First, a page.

Who Watches the Watchers? Lessons Learned from the 2020 SolarWinds Data Hack

Did you know there was series of major security breaches in 2020—affecting the U.S. Department of Homeland Security, National Nuclear Security Administration, European Parliament, NATO and about 200 additional worldwide organizations? With the already headline-making year, many people didn’t hear about this massive incident that went undetected for months. So for those of you catching up, here’s what happened and why.

The Cyberattack

Starting no later than March 2020, the massive cyberattack began—and went undetected until November or December. (It was publicly reported Dec. 13, 2020.) The supply chain attacks occurred on cybersecurity software, including Microsoft cloud services, VMware and SolarWinds Orion software. SolarWinds, like many software companies, pushed out updates regularly, and the attackers were able to hack into these updates, so end users unwittingly put the malware on their own computers. (According to the company, up to 18,000 Orion customers could have been affected by the attack.) From there, the hackers could put even more malware into the information systems. U.S. intelligence agencies and cybersecurity experts believe the Russian, SVR-backed hackers referred to as Cozy Bear or APT29, were behind the attack. Experts still don’t know the extent of the data breach. I built a timeline of the incident for reference.

SolarWinds Hack Timeline

Instead of hacking the institutions themselves, the hackers were able to attack the services in place that were supposed to keep data and information secure. It leads me to ask, who watches the watchers? What can we learn from a data breach called “tantamount to a declaration of war” by one U.S. Senator?

Analyzing the Hack

Here, we turn to the Cause Mapping® method of root cause analysis to better understand why this happened and what can be done to prevent recurrence. We can begin building the Cause Map™ diagram, a visual of an incident’s cause-and-effect relationships. We begin with the impact to the goals on the left and build to the right as we ask Why questions. So, if we begin by looking at the impact to the safety goal, a 2-Why might look like this:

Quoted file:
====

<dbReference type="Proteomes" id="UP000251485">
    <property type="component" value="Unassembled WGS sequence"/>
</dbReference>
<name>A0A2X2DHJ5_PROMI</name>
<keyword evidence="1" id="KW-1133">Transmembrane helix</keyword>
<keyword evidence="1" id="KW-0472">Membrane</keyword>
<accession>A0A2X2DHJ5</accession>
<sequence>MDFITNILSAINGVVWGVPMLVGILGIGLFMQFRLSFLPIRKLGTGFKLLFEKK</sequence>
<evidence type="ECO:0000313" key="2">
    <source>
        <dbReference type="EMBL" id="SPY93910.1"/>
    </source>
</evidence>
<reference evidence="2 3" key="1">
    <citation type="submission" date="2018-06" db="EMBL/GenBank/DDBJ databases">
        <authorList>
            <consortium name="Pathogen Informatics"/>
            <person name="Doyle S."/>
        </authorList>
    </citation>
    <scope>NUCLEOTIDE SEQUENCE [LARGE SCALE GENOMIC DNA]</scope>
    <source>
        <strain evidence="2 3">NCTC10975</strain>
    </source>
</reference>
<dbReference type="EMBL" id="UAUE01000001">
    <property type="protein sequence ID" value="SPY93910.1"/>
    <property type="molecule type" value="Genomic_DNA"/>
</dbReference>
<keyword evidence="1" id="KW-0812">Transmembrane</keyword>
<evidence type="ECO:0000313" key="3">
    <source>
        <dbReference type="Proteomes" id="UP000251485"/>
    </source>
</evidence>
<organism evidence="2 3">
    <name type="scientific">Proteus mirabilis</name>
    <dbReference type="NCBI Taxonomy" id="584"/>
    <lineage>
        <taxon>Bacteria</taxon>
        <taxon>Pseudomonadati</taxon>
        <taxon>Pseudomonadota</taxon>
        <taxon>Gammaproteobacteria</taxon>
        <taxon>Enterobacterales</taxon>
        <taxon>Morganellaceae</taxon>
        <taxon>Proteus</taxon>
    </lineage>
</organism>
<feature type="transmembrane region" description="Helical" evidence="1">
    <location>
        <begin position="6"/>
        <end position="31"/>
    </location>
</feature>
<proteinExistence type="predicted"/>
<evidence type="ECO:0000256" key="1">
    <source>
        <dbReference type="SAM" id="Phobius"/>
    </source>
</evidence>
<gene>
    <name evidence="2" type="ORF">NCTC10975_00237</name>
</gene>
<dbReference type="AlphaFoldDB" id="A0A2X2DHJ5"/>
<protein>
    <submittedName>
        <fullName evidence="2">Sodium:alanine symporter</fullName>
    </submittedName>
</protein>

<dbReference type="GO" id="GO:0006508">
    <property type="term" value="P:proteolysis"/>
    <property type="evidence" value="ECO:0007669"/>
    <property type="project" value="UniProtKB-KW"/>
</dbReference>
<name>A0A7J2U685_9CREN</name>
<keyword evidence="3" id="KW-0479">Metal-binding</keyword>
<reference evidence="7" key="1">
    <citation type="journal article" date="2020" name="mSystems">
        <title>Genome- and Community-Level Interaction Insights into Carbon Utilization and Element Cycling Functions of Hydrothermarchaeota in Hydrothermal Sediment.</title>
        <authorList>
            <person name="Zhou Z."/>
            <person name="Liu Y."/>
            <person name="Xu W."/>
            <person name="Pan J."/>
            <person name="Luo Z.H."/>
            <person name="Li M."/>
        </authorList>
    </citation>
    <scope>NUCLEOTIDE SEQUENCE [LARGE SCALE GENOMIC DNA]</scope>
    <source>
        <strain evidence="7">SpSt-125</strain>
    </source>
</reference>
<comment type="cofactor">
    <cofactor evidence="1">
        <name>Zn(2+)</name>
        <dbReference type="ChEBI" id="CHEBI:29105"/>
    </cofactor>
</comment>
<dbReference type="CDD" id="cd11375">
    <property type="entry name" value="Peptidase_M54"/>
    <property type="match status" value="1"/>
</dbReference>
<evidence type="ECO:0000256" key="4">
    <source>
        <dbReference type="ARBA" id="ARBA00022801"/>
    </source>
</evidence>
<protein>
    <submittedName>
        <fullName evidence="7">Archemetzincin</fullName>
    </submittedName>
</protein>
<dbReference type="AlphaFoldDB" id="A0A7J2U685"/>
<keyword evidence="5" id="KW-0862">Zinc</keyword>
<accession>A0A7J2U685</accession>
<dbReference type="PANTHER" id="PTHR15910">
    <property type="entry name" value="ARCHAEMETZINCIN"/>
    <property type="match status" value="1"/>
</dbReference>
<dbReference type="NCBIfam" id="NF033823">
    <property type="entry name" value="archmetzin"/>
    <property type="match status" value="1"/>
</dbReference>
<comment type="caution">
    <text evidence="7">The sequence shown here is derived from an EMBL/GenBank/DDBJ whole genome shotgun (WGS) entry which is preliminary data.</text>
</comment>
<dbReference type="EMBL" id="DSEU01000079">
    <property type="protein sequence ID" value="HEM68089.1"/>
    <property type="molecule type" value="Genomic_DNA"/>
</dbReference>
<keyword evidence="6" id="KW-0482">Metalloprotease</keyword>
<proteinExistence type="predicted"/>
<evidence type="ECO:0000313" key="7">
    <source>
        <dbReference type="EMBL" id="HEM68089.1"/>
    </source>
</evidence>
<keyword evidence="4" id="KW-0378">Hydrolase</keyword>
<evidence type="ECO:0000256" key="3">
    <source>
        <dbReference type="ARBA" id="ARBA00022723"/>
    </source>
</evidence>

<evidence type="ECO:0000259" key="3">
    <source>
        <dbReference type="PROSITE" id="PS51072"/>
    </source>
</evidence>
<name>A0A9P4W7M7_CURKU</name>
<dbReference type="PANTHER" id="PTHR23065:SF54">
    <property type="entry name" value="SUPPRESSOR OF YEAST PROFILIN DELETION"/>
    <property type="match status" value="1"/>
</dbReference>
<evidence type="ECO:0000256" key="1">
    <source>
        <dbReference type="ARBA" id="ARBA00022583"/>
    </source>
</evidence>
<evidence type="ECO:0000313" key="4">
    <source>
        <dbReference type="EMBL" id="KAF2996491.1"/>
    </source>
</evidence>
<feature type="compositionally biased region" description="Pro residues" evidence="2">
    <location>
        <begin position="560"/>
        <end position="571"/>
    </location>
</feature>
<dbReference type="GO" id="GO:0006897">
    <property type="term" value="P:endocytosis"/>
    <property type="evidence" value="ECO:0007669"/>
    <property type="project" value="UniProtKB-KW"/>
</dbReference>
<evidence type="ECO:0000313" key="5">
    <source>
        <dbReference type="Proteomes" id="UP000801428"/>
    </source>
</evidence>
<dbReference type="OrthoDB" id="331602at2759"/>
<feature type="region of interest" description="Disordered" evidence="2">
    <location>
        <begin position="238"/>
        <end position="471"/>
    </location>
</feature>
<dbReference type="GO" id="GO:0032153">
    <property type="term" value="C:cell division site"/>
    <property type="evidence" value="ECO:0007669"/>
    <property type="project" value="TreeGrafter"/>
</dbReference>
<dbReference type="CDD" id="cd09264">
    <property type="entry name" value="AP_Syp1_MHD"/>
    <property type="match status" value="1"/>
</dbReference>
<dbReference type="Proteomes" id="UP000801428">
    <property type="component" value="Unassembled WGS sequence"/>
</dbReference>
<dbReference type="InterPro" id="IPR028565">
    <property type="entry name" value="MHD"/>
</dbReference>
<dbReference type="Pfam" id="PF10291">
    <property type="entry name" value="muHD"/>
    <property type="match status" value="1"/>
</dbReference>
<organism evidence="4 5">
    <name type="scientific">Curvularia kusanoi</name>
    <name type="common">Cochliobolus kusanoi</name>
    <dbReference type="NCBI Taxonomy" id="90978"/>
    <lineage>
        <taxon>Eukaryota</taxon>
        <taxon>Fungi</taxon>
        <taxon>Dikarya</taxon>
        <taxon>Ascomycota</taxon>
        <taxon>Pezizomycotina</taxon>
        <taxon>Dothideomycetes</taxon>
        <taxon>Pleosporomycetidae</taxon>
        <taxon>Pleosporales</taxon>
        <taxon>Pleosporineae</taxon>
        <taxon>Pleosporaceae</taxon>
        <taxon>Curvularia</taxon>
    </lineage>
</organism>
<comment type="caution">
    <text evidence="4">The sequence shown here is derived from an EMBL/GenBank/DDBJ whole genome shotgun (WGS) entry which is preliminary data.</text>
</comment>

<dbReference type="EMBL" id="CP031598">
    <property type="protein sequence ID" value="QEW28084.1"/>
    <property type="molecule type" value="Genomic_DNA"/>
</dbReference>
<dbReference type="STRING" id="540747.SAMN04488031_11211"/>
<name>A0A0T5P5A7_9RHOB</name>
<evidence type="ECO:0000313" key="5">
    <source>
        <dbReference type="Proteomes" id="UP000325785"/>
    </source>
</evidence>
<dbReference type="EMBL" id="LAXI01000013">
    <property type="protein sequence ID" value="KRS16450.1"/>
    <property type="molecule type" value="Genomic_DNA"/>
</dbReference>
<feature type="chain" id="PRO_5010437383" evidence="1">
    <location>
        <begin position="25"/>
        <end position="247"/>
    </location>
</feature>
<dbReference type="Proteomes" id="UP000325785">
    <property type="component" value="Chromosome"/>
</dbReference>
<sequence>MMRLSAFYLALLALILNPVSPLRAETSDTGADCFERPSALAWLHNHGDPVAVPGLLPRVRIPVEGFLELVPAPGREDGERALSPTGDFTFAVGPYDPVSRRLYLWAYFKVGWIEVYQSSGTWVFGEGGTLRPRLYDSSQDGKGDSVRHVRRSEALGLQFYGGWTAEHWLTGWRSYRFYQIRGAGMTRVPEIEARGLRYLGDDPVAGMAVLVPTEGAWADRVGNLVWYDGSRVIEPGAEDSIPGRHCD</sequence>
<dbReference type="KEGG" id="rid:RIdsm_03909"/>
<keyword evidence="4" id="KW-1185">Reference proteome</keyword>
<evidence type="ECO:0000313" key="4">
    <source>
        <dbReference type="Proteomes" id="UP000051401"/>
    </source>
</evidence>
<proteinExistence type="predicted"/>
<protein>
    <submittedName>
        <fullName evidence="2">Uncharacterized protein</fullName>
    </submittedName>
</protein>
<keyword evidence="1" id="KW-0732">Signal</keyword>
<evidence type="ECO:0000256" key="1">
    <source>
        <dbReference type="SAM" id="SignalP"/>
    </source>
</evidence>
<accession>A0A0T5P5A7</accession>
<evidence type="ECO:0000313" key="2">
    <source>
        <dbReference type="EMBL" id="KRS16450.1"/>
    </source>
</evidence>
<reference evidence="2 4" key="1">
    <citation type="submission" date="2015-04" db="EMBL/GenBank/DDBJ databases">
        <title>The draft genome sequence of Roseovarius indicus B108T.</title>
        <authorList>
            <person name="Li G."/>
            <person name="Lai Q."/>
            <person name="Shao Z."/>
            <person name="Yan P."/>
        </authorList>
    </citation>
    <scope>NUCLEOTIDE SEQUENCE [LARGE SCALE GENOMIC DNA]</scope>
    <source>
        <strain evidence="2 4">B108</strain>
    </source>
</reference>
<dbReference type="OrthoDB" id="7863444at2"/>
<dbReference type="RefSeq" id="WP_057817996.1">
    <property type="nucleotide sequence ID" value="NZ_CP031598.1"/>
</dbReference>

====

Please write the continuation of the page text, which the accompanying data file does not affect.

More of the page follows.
Why was there an impact to safety? Because there was the potential for access of confidential and/or classified information. Why? Because malware was able to access client data. Here, we begin to lay out the cause-and-effect relationships within the incident. From here, we can continue to ask Why questions and add detail to better understand what happened and why.

If we stopped the analysis at the 2-Why Cause Map diagram, though, we’re limited in solution options. A possible solution to control one of the causes might be, “don’t let malware access client data.” It’s not very specific or particularly helpful. But as we uncover more evidence and the Map expands as detail is added, we begin to see more solution options to control causes along multiple causal paths. Click on the image below to download the PDF with the 17-Why Cause Map diagram.

CM - IT Incident - SolarWinds Data HackIf you need help choosing solutions, you can utilize the solution matrix within the Cause Mapping Investigation Template in Microsoft Excel to evaluate each option in relation to each other. This is a PICK chart that allows you a visual way to consider the payback/benefit of each solution (Y axis) versus the estimated effort/cost to enact it (X axis). The cost of a solution is often more quantitative in nature—taking resource expenditures like money, time, labor, etc. into account, whereas the benefit is often more subjective. That is where subject matter expertise can be vital for evaluating the best solutions. Keep in mind, some solutions may be more beneficial working in tandem (providing multiple layers of protection), rather than when enacted as a sole solution. Below, I’ve included a solution matrix that could accompany the above Cause Map diagram and its solution options, for reference.

SolarWinds Solution Matrix

Reducing Risk with Layers of Protection

By adding additional detail and expanding the 3-Why into an 18-Why, the solution options expand. On the 18-Why above, we now have five possible solutions on the Cause Map diagram. Implementing just one of the solutions would provide a reduction in risk, but if you implemented multiple you would have a cumulative reduction in risk. This is called layers of protection. Each solution on a causal path offers another added layer of protection to prevent a similar type of cyberattack. We add detail and expand our Cause Map diagrams in an effort to find more opportunities to control causes and lower the risk of incident recurrence.

For more information about the Cause Mapping method and how to use it for your incident investigations, whether in IT or another industry, check out one of our upcoming free webinars or Cause Mapping Root Cause Analysis Online Workshops.

Register for our upcoming Cause Mapping Root Cause Analysis Online Public Workshop

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